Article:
My journey towards WSET Diploma, part 5 – D4 (Previous Unit 5) – Sparkling wines

Before you start reading, take into account that I took my exam in June 2018 so some of the information about the sparkling wines exam can be outdated. It is always best to check the newest WSET Diploma Specification.

I think it’s high time I shared the next part of my WSET Diploma story. In this post, we’ll focus on the sparkling wines exam – currently D4 (previously Unit 5)

Theory

My preparation for this exam was split into 4 parts: methods of production, Champagne region, other European regions, and sparkling wines from the New World. In theory, this exam was supposed to be similar to the one about fortified wines. After all, both exams were focusing on a very specific style of wines. However, the fortified wines exam was focused on a handful of parts of the world, while sparkling wines are produced in almost every wine region so in this case, the extent of knowledge to learn was much bigger. At the same time, there was no question that the Champagne region was the main star of Unit 5 (D5), and most of the effort had to go into learning everything possible about this famous region.

The main wines included in this exam covered Champagnes, Cremants (Alsace, Loire Valley, Bordeaux, Limoux, Die, Burgundy), Blanquette de Limoux, Clairette de Die, Saumur, Vouvray, Sekt, Cava, Franciacorta, Asti, Prosecco, Lambrusco, Australia (with the focus on Tasmania), New Zealand, South Africa, USA (with the focus on California), Chile, and Argentina.
I checked the current WSET Diploma specification, and there are a few minor changes. It is especially good to see that England and Wales are included now.

As always, for every covered region, one had to know all there was about the climate, soils, topography, grape varieties, viticulture, winemaking, and the market.

And what question did I have in my exam?

Blending in Champagne – this was a huge topic. It felt like having 10 minutes to write everything I knew was not enough. After all, blending is the key practice in Champagne production. We have NV wines, rosé, blends of different grapes varietals, blends from different vineyards, plus experiments like the perpetual blend from Jacques Selosse.

Premium Prosecco – Prosecco itself is another enormous topic, therefore, I was happy to see that the examiners asked as to focus on the premium side. I started with writing about the history, and the changes made in 2009 when two DOCS were introduced. And I mentioned the stars of Prosecco – Rive and Cartizze. Of course, I included all the relevant details about the climate, topography (including the vineyards located as high as 500 above the sea level), soils, and the producers.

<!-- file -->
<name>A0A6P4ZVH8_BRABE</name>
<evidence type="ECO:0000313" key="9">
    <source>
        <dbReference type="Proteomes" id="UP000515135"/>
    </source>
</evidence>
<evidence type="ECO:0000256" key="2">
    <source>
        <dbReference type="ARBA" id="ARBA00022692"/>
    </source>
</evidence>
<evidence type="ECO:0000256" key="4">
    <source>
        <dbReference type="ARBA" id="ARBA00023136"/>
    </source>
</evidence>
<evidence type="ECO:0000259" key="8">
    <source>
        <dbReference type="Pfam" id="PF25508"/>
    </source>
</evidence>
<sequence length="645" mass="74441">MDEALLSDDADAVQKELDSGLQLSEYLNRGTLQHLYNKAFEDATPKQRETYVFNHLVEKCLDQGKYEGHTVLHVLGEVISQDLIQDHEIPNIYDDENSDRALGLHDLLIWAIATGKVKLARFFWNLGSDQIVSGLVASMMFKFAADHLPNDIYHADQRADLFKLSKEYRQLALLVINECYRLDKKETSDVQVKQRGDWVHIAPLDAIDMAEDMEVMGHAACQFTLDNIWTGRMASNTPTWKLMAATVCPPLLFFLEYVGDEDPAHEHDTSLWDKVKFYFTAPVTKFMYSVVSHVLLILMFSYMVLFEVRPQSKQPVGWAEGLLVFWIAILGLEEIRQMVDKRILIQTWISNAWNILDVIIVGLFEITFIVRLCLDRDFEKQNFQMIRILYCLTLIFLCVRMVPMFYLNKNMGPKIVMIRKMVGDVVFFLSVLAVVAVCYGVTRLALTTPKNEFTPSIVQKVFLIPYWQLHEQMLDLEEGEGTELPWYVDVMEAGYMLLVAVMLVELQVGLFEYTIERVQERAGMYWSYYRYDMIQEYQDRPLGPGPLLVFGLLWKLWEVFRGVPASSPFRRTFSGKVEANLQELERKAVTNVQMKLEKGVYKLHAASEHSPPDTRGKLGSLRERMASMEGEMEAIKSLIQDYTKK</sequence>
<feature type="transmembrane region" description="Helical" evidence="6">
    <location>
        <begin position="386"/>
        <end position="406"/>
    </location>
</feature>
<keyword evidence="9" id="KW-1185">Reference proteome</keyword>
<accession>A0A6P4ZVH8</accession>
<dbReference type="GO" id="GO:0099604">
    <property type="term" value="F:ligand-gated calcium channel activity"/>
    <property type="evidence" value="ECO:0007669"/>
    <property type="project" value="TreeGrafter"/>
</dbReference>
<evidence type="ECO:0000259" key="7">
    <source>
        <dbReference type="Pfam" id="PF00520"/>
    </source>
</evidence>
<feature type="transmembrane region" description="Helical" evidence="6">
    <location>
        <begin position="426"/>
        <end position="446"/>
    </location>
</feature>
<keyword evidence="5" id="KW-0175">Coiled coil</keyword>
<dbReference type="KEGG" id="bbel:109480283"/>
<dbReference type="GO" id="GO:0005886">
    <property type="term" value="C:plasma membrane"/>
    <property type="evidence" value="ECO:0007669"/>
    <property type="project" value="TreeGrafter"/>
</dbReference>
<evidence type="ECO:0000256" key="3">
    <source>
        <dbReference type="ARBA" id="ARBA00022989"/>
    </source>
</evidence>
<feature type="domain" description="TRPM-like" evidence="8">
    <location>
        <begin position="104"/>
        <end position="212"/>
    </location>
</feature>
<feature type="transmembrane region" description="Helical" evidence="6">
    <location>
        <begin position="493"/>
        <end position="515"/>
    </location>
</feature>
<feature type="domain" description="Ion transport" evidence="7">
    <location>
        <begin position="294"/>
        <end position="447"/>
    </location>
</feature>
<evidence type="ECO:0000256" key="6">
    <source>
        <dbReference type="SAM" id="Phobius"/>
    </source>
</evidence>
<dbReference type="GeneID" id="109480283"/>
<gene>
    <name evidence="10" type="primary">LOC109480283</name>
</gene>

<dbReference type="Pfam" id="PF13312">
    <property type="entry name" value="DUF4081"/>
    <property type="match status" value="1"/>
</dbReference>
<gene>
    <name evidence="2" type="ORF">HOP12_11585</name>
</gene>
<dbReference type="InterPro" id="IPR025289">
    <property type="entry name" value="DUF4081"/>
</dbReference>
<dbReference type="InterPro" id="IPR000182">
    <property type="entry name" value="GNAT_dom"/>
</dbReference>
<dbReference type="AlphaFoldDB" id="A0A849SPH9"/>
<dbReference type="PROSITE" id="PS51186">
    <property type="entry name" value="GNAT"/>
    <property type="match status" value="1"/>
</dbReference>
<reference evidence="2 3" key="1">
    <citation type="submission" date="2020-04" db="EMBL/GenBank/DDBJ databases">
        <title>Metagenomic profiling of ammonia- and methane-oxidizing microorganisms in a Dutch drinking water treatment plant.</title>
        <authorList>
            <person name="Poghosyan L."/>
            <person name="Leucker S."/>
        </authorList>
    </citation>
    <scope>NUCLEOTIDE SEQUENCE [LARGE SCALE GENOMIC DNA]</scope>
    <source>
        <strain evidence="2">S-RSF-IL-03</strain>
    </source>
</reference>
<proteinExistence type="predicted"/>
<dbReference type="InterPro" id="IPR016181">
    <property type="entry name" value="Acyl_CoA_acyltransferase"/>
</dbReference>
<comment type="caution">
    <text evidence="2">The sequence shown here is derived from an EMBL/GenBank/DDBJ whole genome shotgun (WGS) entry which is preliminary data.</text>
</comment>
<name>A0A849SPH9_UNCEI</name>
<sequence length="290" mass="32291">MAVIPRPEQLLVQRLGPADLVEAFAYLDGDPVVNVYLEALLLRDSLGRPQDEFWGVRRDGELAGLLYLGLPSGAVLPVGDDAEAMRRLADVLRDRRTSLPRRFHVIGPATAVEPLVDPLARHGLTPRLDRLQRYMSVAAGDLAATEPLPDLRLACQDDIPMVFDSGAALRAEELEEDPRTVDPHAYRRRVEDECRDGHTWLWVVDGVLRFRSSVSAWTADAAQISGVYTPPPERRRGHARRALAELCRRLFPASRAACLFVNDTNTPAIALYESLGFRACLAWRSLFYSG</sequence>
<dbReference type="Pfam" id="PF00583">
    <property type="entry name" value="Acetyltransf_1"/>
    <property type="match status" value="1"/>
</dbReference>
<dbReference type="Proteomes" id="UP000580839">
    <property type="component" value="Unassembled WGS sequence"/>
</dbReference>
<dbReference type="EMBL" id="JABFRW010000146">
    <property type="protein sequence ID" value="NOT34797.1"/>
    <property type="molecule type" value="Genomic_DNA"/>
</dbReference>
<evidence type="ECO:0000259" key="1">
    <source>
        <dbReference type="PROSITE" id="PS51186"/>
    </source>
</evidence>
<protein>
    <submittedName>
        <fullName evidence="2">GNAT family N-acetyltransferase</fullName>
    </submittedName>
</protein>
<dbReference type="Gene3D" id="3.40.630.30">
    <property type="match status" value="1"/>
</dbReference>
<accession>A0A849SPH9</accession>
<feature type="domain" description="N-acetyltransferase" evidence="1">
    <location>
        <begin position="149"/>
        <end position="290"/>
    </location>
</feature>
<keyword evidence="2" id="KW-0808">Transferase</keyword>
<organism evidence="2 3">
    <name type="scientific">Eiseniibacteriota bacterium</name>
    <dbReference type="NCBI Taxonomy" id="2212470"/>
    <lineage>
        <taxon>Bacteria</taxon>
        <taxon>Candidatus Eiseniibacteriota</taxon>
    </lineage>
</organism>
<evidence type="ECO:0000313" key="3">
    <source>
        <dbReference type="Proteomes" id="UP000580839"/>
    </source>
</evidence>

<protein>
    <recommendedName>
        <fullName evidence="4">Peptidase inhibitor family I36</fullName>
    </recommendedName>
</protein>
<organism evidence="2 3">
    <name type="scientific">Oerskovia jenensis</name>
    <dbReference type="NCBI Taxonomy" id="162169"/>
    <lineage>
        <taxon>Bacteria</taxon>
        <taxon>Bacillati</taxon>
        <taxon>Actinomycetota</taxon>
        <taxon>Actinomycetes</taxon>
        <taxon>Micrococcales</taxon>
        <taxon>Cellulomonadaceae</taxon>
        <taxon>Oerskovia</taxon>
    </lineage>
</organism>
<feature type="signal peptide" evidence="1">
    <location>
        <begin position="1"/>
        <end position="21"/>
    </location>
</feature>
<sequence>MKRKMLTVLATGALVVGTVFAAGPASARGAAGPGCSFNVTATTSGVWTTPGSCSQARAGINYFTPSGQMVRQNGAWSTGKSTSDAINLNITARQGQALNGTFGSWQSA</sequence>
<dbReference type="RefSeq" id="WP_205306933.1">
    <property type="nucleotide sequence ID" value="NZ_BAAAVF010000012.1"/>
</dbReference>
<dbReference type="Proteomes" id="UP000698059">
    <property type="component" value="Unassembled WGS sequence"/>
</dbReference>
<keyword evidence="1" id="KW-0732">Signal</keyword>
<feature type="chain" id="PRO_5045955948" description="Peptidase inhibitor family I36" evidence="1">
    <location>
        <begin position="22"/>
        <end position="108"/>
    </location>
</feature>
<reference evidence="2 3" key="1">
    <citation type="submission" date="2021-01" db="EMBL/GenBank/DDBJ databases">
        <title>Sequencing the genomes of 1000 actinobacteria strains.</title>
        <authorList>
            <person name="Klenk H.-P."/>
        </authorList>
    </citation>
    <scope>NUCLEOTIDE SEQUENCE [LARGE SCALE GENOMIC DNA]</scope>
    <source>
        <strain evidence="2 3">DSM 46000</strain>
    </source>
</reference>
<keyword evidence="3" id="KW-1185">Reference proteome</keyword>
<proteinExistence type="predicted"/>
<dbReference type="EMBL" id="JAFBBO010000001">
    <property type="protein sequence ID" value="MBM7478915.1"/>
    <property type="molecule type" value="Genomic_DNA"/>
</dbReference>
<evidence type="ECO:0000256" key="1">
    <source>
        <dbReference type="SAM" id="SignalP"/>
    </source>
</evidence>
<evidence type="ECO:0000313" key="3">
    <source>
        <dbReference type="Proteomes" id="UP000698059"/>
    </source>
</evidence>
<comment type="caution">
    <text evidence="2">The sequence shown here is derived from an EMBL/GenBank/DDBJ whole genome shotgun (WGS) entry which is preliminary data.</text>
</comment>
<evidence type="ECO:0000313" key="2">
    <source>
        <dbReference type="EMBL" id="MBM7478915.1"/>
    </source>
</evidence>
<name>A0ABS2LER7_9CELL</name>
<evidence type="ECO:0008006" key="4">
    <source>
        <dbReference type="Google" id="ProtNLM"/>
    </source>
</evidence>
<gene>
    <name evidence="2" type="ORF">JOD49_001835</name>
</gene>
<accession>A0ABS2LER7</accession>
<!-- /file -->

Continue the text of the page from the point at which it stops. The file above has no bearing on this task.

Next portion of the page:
Cap Classique – This was another well-defined topic. I knew a lot about this South African wine and was able to write for 10 minutes without any break.

And, in order to give you a better understanding of what to expect, here are some other topics from the previous exams:

  • Lees aging
  • CM (Cooperative-manipulant)
  • Montagne de Reims
  • Automated riddling
  • Louis Roederer
  • Prestige Cuvee Champagne
  • Champagne village classification
  • Dom Perignon [man & wine]
  • Transfer Method

Tasting

This was the hardest tasting exam so far. Both fortified wines and spirits were hard but there were quite clear differences between the main styles. Sparkling wines were much more tricky. Sweetness likes to hide behind acidity, bubbles can be a distraction, the aromas from the secondary fermentation can be very subtle. And many good Franciacortas and even wines from the New World (yes, I am talking about you Tasmania) can be hard to distinguish from Champagnes.

What did I get to taste in the exam?

Cuvée Julien Cremant d’Alsace NV – This was the hardest wine of all three. The yeasty aromas were very faint and I was considering both Prosecco and Cremant. I left the wine to breathe for few moments, and that was a good decision. When I got back to it, I could smell the tiny bits of brioche.

Pierre Paillard Champagne Grand Cru Les Terres Roses NV – This one was pretty obvious. However, a bit of earthiness made me consider Cava for a bit.

Asti Martini NV – This was the easiest one, and I had no doubts that tis was an Asti wine – it was very floral, with tropical fruit, honey, and a significant amount of sweetness/sugar.

Results

Ten weeks after the exam I got an email with the results:

I was very stoked with the results 🍷🍾

And if you’d like to see a lot more of the previous topics and wines that were used in the previous exams, you may want to check out this summary. I found this summary of the www.cookvineandthinker.com website, however, I don’t think they are still available.

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